Mike Martinez is a good dude and a damn fine writer and he wanted to pop by today to talk about a conundrum he had writing his latest book — how much does a writer need to consider the wants and service of the fans of the previous books? What’s the balance there? Mike has thoughts.
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I’m gonna talk about fan service and creativity today, and because many of you know my host from his work on Star Wars, I’ll start there. Buckle up.
When The Force Awakens came out in late 2015, well…it was a simpler time. American democracy remained relatively intact, for starters, and we were just happy to get any Star Wars whatsoever. What we got was comfortable – a very familiar story with some new characters, loaded with the tropes we remembered from the original trilogy and updated with the best movie magic tech around.
Fans were served. There was general rejoicing. Star Wars was back! Yes, there were some who complained that The Force Awakens felt like a re-tread. Totally valid, because it was. There was a certain faith that had to be reestablished with fans, and some reminding to do as to why Star Wars as a whole was awesome. The Force Awakens did what it was supposed to do.
Fast-forward two years, and oh my. The Last Jedi was just so very different from what came before, and treated iconic characters in unexpected ways. It took me a few viewings to really grok what Rian Johnson was trying to do, and when I did, I was deeply appreciative.
Of course, certain segments of fandom were…less appreciative. But it’s a credit to Rian and others who made The Last Jedi that they stood by their choices in the face of (insane, over-the-top, toxic, stupid) criticism. Because in the end, The Last Jedi served Star Wars fans just as much as The Force Awakens did – but this time, by turning it on its head.
“Fan service” is kind of a dirty word when it comes to creators – whether it’s books or movies or whatever. There’s a sense in there that the creator is pandering to fans, serving up the same reheated stuff like grandma’s mac-n-cheez because they know they’ll eat it and love it. And you know what? That’s fine! Eat up. Grandma’s got more.
There are times, for both creative and business reasons, where you want to give ‘em what they’re asking for. Heck, it’s safe and, usually, profitable to do so. And if you’re establishing something new or you want to reaffirm your audience’s faith in what you’re doing, give them what they love. This isn’t a sin. If that’s where the creator feels the story should go, it should go there. We want people to buy into what we’re doing, after all.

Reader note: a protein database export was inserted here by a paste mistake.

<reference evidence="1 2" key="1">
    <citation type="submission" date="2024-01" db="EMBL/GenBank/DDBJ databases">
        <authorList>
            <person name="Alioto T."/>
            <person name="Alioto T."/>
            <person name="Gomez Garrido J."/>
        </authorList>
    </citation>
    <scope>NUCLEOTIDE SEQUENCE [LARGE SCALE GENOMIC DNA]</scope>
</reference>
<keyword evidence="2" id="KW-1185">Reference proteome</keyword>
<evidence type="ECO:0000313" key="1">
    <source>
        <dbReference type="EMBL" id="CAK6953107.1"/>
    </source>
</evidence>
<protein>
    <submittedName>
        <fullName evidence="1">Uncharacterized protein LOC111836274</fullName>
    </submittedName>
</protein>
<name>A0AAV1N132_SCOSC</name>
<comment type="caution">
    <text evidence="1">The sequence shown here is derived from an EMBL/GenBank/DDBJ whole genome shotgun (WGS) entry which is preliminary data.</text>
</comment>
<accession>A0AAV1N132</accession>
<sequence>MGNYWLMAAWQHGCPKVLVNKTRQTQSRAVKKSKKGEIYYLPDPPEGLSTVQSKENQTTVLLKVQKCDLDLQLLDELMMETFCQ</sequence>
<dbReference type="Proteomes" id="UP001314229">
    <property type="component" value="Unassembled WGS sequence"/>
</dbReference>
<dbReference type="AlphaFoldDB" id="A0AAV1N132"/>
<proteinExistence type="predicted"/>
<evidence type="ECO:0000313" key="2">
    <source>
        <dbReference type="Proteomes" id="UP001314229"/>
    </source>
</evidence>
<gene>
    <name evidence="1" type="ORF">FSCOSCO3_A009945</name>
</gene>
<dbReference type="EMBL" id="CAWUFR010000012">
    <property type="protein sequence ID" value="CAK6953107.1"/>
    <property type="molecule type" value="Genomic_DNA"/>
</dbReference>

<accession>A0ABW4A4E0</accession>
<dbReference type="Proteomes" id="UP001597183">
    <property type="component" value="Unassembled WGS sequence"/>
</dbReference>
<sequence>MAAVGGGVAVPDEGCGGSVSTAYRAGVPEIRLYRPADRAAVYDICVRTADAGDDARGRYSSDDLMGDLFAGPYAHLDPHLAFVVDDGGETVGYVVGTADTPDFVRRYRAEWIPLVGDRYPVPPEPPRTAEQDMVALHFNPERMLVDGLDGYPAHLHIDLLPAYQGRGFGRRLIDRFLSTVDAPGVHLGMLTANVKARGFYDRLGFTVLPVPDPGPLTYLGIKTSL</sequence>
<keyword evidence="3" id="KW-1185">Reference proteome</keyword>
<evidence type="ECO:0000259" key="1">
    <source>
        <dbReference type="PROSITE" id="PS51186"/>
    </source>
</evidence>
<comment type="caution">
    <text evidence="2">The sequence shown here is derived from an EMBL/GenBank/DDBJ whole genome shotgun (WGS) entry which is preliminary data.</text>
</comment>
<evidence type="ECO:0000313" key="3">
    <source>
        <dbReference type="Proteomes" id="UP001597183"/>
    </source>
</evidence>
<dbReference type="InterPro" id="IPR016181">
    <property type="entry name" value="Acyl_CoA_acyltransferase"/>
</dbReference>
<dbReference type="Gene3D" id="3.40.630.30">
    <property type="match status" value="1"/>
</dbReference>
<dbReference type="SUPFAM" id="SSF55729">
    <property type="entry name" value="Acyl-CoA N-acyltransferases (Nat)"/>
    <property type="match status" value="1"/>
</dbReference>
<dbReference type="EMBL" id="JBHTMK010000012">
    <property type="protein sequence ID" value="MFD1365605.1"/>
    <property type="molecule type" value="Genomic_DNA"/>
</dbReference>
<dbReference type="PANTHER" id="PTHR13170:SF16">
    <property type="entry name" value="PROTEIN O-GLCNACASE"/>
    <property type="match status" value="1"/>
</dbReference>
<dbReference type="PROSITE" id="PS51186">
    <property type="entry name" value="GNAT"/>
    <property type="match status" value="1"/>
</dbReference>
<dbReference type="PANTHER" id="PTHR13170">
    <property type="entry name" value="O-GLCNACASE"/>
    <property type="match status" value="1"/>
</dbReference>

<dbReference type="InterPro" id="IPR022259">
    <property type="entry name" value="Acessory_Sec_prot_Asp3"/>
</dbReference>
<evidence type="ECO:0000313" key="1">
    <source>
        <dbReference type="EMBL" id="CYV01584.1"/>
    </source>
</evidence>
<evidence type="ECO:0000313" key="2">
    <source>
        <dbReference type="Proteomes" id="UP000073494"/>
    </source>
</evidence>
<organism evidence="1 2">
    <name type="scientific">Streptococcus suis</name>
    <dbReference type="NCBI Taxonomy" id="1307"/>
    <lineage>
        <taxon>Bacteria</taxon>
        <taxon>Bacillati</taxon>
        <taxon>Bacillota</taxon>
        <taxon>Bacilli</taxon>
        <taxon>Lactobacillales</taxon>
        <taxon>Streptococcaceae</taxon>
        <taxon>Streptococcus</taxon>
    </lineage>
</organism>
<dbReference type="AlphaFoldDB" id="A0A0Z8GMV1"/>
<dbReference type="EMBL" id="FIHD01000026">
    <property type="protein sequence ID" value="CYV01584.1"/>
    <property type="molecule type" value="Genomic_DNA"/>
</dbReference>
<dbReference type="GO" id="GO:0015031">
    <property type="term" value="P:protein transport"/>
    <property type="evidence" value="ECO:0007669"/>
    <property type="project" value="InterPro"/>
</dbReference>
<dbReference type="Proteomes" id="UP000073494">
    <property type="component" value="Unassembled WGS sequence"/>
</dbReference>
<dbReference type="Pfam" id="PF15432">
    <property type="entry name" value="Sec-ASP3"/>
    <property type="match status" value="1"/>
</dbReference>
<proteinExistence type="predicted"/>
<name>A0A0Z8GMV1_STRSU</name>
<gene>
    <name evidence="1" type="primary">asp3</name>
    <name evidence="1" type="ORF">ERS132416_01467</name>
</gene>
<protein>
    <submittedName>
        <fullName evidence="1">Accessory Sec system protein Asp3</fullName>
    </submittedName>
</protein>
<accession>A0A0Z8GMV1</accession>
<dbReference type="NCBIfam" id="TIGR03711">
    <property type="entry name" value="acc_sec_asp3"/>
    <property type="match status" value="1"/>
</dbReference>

But we’re creators, man. We’re not slaving away in a story factory, wearing gray coveralls and churning out canned story meats all the time. Sometimes, we want to wreck the machine and throw the meats against the wall and puzzle out new plots from the splatter patterns.
And you know what? That’s serving fans just as much, if not moreso.
We all want our comfort food. But when the creator makes a left turn and blows stuff up, think of the passion that generates. How many people were furious with George R.R. Martin after the Red Wedding? They got over it, of course, though let’s face it – George had already established his murderous intent early on in his work. (RIP, Ned.) But still, he was willing to upend the narrative and blow people away with his choices. The fans were upset – but ultimately, George got far more fans than he lost.
So when do you blow up that narrative? When do you serve the fans by potentially pissing them off?
There’s no easy answer to that, of course. I wrapped the last book in my MAJESTIC-12 series, the aptly-named MJ-12: Endgame, with some head-turning changes. Friends were foes, heroes died, people changed sides. I mean, it’s a spy thriller, so if you don’t go in expecting that stuff, shame on you, right?
I figured I might lose a fan or two with some of the character choices I made. Someone could be angry that a certain character lived or died, or that someone else was hiding a major secret. So be it. I was happy with it. That’s because my primary approach was that of a fan. I am indeed a fan of my own work! And why not? I WROTE IT. IT’S MINE. I should like it. If I didn’t like it, I’d change it or just stop writing it.
So that, to me, is the simple-yet-infinitely-complex solution to serving your audience and writing for fans – be a fan of your own work. Make the decision to change the narrative based on the story you want to tell, because you’ve lived with the story and those characters more than anybody else on the planet could. If you want to write something comforting, then by all means, go for it. If you want to blow shit up, have at it!
Not everyone will like it. But it’s the most honest way to go.
Michael J. Martinez is the author of MJ-12: Endgame, the final volume in his MAJESTIC-12 series of spy-fi novels, due out Sept. 4. He’s also written other stuff and will continue to do so until someone stops him. He recently relocated to California, where the sun beats down unrelentingly but somehow, the people remain super friendly. It’s annoying all around, but he’s adapting.